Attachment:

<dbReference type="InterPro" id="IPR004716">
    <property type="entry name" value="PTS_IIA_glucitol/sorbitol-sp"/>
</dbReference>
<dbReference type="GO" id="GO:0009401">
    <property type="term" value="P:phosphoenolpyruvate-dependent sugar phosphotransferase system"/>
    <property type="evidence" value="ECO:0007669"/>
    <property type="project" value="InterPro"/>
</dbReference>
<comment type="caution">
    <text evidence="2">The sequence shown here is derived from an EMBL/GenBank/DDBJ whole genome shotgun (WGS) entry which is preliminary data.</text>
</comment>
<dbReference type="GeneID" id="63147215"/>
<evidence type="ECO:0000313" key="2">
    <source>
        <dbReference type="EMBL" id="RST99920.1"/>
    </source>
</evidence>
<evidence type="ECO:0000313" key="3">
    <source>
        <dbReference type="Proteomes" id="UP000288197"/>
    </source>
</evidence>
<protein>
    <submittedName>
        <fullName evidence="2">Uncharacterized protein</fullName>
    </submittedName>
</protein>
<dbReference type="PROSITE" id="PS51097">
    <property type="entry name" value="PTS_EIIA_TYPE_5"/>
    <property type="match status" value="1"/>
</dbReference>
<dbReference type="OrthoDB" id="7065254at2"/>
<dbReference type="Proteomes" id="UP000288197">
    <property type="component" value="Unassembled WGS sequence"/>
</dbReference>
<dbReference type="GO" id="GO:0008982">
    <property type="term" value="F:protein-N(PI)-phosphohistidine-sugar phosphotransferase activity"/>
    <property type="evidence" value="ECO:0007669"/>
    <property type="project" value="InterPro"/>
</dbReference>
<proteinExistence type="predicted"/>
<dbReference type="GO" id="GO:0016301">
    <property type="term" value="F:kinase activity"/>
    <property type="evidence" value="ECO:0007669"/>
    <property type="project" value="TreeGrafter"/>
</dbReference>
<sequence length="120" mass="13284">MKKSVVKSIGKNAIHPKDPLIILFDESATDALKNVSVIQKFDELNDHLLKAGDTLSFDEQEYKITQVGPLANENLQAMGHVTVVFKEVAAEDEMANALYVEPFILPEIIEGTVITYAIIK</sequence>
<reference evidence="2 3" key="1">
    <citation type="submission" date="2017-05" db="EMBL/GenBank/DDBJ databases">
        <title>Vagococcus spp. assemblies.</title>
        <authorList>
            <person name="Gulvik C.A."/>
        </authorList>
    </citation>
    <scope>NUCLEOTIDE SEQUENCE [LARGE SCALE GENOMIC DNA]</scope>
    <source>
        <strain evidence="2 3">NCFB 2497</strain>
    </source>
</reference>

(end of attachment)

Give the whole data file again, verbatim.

<dbReference type="InterPro" id="IPR004716">
    <property type="entry name" value="PTS_IIA_glucitol/sorbitol-sp"/>
</dbReference>
<dbReference type="GO" id="GO:0009401">
    <property type="term" value="P:phosphoenolpyruvate-dependent sugar phosphotransferase system"/>
    <property type="evidence" value="ECO:0007669"/>
    <property type="project" value="InterPro"/>
</dbReference>
<comment type="caution">
    <text evidence="2">The sequence shown here is derived from an EMBL/GenBank/DDBJ whole genome shotgun (WGS) entry which is preliminary data.</text>
</comment>
<dbReference type="GeneID" id="63147215"/>
<evidence type="ECO:0000313" key="2">
    <source>
        <dbReference type="EMBL" id="RST99920.1"/>
    </source>
</evidence>
<evidence type="ECO:0000313" key="3">
    <source>
        <dbReference type="Proteomes" id="UP000288197"/>
    </source>
</evidence>
<protein>
    <submittedName>
        <fullName evidence="2">Uncharacterized protein</fullName>
    </submittedName>
</protein>
<dbReference type="PROSITE" id="PS51097">
    <property type="entry name" value="PTS_EIIA_TYPE_5"/>
    <property type="match status" value="1"/>
</dbReference>
<dbReference type="OrthoDB" id="7065254at2"/>
<dbReference type="Proteomes" id="UP000288197">
    <property type="component" value="Unassembled WGS sequence"/>
</dbReference>
<dbReference type="GO" id="GO:0008982">
    <property type="term" value="F:protein-N(PI)-phosphohistidine-sugar phosphotransferase activity"/>
    <property type="evidence" value="ECO:0007669"/>
    <property type="project" value="InterPro"/>
</dbReference>
<proteinExistence type="predicted"/>
<dbReference type="GO" id="GO:0016301">
    <property type="term" value="F:kinase activity"/>
    <property type="evidence" value="ECO:0007669"/>
    <property type="project" value="TreeGrafter"/>
</dbReference>
<sequence length="120" mass="13284">MKKSVVKSIGKNAIHPKDPLIILFDESATDALKNVSVIQKFDELNDHLLKAGDTLSFDEQEYKITQVGPLANENLQAMGHVTVVFKEVAAEDEMANALYVEPFILPEIIEGTVITYAIIK</sequence>
<reference evidence="2 3" key="1">
    <citation type="submission" date="2017-05" db="EMBL/GenBank/DDBJ databases">
        <title>Vagococcus spp. assemblies.</title>
        <authorList>
            <person name="Gulvik C.A."/>
        </authorList>
    </citation>
    <scope>NUCLEOTIDE SEQUENCE [LARGE SCALE GENOMIC DNA]</scope>
    <source>
        <strain evidence="2 3">NCFB 2497</strain>
    </source>
</reference>